The Linux Foundation has always been committed to welcoming companies and organizations of all sizes as part of its heritage and ongoing vision for opening technology for all to experiment with and to build things. The Zephyr Project, an open source project to build a real-time operating system (RTOS) for the Internet of Things (IoT), announced last week they grew their community of contributors with support for more than 100 developer boards and the addition of six new members. These industry and academic leaders include Antmicro, DeviceTone, SiFive, the Beijing University of Posts and Telecommunications, The Institute of Communication and Computer Systems (ICCS) and Northeastern University. Its not easy to build an open operating system (OS), and it is not easy to compete for the attention of developers, particularly in the increasingly fragmented IoT and Industrial IoT domains, where there are nearly 500 different platforms, thousands of different companies, hundreds of different protocols, approaches and frameworks – but Zephyr clearly focused their mission on solving for specific challenges including standards and scale for systems. The Linux Foundation has related projects (for example, EdgeX Foundry), but Zephyr, like the gentle west wind, is going after the lightest approaches through an OS that can itself contribute to more rational hardware and software combinations that require less compute.
SAN FRANCISCO, Calif., July 31, 2020 – LF Edge, an umbrella organization within the Linux Foundation that aims to establish an open, interoperable framework for edge computing independent of hardware, silicon, cloud, or operating system, announced maturing of its Fledge project, which has issued it's 1.8 release and moved to the Growth Stage within the LF Edge umbrella. Fledge is an open source framework for the Industrial Internet of Things (IIoT), used to implement predictive maintenance, situational awareness, safety and other critical operations. Fledge v1.8 is the first release since moving to the Linux Foundation. However, this is the ninth release of the project code that has over 60,000 commits, averaging 8,500 commits/month. Concurrently, Fledge has matured into a Stage 2 or "Growth Stage" project within LF Edge.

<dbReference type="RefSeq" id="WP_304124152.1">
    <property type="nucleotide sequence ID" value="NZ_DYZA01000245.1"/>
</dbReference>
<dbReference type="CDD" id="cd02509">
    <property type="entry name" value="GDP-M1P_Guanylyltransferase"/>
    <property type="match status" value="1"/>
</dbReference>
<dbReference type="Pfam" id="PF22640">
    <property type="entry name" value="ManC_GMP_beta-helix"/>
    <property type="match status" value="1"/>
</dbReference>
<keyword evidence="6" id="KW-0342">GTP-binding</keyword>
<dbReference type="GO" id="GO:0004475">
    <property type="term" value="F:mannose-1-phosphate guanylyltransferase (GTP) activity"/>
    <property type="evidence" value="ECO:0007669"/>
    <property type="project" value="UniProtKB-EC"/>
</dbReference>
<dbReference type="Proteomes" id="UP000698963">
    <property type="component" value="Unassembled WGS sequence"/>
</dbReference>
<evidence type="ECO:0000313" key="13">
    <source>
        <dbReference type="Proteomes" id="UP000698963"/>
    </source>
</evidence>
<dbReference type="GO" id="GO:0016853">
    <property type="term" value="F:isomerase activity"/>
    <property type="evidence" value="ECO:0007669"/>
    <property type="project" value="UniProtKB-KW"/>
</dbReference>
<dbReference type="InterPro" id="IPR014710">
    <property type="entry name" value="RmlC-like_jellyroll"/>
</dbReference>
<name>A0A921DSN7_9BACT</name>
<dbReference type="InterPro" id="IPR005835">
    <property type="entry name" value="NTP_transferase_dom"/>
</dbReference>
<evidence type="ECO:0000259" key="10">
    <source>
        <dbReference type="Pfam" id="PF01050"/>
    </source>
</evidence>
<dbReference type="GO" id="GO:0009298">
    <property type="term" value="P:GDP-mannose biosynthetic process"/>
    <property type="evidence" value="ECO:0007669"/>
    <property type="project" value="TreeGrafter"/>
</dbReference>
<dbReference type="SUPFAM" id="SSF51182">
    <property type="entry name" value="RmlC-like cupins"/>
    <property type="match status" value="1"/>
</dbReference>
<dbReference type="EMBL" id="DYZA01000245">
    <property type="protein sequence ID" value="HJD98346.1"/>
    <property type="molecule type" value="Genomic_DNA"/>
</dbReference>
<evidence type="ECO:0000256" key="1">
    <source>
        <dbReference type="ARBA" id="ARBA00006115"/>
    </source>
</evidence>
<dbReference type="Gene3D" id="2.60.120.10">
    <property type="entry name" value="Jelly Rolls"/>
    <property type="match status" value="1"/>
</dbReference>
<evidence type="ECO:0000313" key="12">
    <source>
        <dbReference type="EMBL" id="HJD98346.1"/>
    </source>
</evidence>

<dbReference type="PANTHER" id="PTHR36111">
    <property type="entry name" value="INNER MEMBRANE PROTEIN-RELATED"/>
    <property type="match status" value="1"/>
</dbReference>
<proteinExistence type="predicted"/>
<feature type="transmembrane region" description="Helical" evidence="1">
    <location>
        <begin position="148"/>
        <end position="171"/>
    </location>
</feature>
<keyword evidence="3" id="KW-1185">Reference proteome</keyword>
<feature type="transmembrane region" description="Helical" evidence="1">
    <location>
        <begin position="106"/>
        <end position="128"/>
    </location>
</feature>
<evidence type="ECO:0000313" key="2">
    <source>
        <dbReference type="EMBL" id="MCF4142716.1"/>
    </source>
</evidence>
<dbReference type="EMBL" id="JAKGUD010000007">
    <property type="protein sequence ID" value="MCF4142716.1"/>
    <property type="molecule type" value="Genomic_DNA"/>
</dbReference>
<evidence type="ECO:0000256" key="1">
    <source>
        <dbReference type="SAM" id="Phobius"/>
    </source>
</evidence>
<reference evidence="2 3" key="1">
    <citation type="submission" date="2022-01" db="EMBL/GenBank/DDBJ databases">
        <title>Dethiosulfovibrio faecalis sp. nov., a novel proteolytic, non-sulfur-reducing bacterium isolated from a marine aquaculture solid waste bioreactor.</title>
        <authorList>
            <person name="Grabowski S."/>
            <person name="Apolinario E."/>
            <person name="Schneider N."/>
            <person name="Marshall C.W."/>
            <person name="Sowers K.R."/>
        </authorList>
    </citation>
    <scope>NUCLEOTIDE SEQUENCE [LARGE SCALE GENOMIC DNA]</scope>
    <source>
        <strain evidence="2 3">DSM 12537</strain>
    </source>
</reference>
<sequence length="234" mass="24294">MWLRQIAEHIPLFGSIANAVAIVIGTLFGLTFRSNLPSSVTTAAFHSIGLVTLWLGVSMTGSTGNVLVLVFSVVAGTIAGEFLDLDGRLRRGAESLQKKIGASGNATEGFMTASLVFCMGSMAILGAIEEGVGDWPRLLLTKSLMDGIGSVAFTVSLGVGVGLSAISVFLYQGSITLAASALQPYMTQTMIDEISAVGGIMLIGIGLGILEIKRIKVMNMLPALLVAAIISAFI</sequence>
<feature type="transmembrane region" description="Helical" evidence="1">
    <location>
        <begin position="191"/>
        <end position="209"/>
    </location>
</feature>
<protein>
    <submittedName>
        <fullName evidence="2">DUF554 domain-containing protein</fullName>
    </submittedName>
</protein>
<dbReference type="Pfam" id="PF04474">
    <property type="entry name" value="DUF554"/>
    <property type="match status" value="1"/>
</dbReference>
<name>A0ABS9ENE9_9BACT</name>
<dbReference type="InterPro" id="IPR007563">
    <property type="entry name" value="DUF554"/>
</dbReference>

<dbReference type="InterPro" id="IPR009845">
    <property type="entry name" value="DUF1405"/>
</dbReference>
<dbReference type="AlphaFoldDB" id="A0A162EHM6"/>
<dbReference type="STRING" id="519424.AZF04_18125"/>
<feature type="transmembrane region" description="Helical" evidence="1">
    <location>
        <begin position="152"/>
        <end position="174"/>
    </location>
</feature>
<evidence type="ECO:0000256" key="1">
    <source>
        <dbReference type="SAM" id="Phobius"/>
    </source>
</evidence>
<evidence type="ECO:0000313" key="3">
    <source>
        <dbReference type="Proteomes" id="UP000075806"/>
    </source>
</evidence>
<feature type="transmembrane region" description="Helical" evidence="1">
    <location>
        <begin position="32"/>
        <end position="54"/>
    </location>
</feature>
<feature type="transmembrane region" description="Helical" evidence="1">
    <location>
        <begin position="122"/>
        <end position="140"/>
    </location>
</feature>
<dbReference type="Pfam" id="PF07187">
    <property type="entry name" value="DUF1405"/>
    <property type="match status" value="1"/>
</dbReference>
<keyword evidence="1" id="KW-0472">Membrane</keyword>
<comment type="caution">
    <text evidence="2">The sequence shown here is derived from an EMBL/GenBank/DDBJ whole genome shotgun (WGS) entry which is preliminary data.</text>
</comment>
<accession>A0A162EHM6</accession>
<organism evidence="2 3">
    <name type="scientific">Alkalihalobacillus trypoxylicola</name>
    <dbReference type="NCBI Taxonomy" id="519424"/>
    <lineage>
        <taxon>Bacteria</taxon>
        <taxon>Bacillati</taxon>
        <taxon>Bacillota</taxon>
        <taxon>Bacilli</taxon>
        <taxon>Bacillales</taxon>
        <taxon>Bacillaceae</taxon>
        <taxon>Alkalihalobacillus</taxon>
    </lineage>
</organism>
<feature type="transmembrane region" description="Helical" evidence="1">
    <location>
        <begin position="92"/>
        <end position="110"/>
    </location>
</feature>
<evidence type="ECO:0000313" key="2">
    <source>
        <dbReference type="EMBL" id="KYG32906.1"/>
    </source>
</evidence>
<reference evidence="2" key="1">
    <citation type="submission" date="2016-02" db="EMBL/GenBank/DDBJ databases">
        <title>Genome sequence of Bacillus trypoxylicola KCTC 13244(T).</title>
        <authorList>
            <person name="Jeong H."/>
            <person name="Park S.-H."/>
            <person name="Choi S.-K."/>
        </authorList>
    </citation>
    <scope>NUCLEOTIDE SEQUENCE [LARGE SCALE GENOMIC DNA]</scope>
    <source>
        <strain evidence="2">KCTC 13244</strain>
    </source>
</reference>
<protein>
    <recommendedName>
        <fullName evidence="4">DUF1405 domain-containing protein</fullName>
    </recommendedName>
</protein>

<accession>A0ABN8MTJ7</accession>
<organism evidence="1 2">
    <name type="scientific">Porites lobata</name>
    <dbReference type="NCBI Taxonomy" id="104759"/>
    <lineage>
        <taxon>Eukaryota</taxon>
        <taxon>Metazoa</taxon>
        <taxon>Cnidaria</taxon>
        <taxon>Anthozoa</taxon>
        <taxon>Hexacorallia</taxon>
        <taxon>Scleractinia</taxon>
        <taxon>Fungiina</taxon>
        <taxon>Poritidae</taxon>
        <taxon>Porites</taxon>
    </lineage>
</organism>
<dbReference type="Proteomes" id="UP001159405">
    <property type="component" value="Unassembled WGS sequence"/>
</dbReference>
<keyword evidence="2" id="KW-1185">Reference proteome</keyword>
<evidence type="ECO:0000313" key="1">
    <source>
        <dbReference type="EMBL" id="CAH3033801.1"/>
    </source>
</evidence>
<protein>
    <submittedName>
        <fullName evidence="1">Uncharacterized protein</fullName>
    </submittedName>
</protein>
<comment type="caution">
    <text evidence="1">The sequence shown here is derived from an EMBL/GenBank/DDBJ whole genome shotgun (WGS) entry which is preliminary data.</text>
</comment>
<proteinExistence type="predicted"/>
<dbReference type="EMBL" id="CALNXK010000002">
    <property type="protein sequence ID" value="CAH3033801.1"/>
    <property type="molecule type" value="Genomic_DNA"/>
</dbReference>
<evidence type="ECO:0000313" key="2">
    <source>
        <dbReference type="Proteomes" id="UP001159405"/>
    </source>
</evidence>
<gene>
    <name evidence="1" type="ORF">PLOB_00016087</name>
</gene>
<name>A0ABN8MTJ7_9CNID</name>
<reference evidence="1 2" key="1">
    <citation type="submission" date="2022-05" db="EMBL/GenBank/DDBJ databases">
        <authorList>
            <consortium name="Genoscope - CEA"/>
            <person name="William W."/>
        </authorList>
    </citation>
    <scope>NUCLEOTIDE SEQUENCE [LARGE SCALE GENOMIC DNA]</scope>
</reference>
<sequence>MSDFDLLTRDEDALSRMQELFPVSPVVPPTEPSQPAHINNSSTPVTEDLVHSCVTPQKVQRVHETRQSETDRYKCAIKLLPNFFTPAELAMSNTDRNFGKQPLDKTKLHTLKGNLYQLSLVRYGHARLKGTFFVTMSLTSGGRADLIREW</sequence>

Eric S. Raymond, one of open-source's founders, famously said, "Given enough eyeballs, all bugs are shallow," which he called "Linus's Law." It's one of the reasons why open-source has become the way almost everyone develops software today. That said, it doesn't go far enough. You need expert eyes hunting and fixing bugs and you need coordination to make sure you're not duplicating work. So, it is more than past time that The Linux Foundation started the Open Source Security Foundation (OpenSSF).
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We all know how popular and helpful Linux and open source products are, but since most of them are available for free, how do the companies that produce them make any money to pay their bills? As it turns out, lots of ways. It used to be that key technology came from commercial companies like IBM and Microsoft and Sun. Even when Linux started to be a significant part of IT infrastructure, businesses got it from commercial companies like Red Hat, along with an enterprise-support licence. But the rise of open source means that some of the key pieces of technology that businesses and consumers alike rely on don't have a commercial business behind them.